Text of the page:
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Reducing the immediate availability of red blood cells in cardiac surgery, a single-centre experience

(2015) NETHERLANDS HEART JOURNAL. 23(1). p.28-32
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Organization
Abstract
Background: In our institution, we have redefined our criteria for direct availability of red blood cell (RBC) units in the operation room. In this study, we sought to evaluate the safety of applying this new logistical policy of blood transfusion in the first preliminary group of patients. Methods: In March 2010, we started a new policy concerning the elective availability of RBC units in the operation room. This policy was called: No Elective Red Cells (NERC) program. The program was applied for patients undergoing primary isolated coronary artery bypass grafting (CABG) or single valve surgery. No elective RBC units were preoperatively ordered for these patients. In case of urgent need, blood was delivered to the operating room within 20 min. The present study includes the first 500 patients who were managed according to this policy. Logistic regression analyses were performed to investigate the impact of biomedical variables on fulfilling this NERC program. Results: The majority of patients (n=409, 81 %) did not receive any RBCs during the hospital stay. In patients who did receive RBCs (n=91, 19 %), 11 patients (2.2 %) received RBCs after 24 h postoperatively. Female gender, left ventricular ejection fraction (LVEF) and EuroSCORE were significant predictors for the need of blood transfusion (OR=3.12; 2.79; 1.17 respectively). Conclusion: In a selected group of patients, it is safe to perform cardiac surgery without the immediate availability of RBCs in the operating room. Transfusion was avoided in 81 % of these patients. Female gender, LVEF and EuroSCORE were associated with blood transfusion.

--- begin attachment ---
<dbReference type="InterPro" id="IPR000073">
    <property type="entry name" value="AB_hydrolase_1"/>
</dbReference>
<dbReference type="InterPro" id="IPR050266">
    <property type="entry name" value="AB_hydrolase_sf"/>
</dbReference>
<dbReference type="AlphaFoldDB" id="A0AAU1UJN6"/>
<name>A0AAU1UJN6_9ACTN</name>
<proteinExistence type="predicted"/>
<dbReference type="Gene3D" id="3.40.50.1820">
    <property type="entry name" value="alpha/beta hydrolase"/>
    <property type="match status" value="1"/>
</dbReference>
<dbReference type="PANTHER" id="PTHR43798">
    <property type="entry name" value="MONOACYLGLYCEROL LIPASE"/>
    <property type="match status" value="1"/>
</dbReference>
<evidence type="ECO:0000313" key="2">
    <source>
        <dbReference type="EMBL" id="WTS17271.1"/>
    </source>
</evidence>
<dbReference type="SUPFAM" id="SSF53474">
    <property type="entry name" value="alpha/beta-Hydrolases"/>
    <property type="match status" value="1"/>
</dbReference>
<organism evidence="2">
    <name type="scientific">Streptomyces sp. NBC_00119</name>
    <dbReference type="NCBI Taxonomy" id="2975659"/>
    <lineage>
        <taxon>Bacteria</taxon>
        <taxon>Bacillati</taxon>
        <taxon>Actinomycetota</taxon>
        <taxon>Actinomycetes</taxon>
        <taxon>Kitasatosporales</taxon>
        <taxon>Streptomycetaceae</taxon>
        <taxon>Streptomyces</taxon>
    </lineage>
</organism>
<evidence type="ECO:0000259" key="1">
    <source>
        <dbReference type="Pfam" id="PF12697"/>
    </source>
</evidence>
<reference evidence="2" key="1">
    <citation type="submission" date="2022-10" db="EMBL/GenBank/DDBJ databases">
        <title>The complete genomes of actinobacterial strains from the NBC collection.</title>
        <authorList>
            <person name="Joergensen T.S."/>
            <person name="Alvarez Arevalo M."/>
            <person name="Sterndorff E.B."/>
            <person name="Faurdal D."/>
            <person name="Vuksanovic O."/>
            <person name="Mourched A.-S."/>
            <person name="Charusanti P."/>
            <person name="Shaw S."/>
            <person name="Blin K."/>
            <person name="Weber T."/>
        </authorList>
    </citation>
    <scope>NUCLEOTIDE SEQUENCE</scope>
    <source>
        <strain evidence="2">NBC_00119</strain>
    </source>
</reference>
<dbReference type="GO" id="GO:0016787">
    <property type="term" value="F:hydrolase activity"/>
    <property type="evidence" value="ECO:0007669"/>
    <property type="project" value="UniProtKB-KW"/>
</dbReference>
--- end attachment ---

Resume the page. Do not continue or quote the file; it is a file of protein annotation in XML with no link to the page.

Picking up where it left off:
Keywords
DURATION, COMPLICATIONS, MORBIDITY, MORTALITY, Cardiac surgery, Red blood cells, Transfusion, LONG-TERM SURVIVAL, IMPACT, STORAGE, TRANSFUSION

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MLA
Haanschoten, MC et al. “Reducing the Immediate Availability of Red Blood Cells in Cardiac Surgery, a Single-centre Experience.” NETHERLANDS HEART JOURNAL 23.1 (2015): 28–32. Print.
APA
Haanschoten, M., van Straten, A., Verstappen, F., van de Kerkhof, D., Van Zundert, A., & Hamad, M. S. (2015). Reducing the immediate availability of red blood cells in cardiac surgery, a single-centre experience. NETHERLANDS HEART JOURNAL, 23(1), 28–32.
Chicago author-date
Haanschoten, MC, AHM van Straten, F Verstappen, D van de Kerkhof, Adrien Van Zundert, and MA Soliman Hamad. 2015. “Reducing the Immediate Availability of Red Blood Cells in Cardiac Surgery, a Single-centre Experience.” Netherlands Heart Journal 23 (1): 28–32.
Chicago author-date (all authors)
Haanschoten, MC, AHM van Straten, F Verstappen, D van de Kerkhof, Adrien Van Zundert, and MA Soliman Hamad. 2015. “Reducing the Immediate Availability of Red Blood Cells in Cardiac Surgery, a Single-centre Experience.” Netherlands Heart Journal 23 (1): 28–32.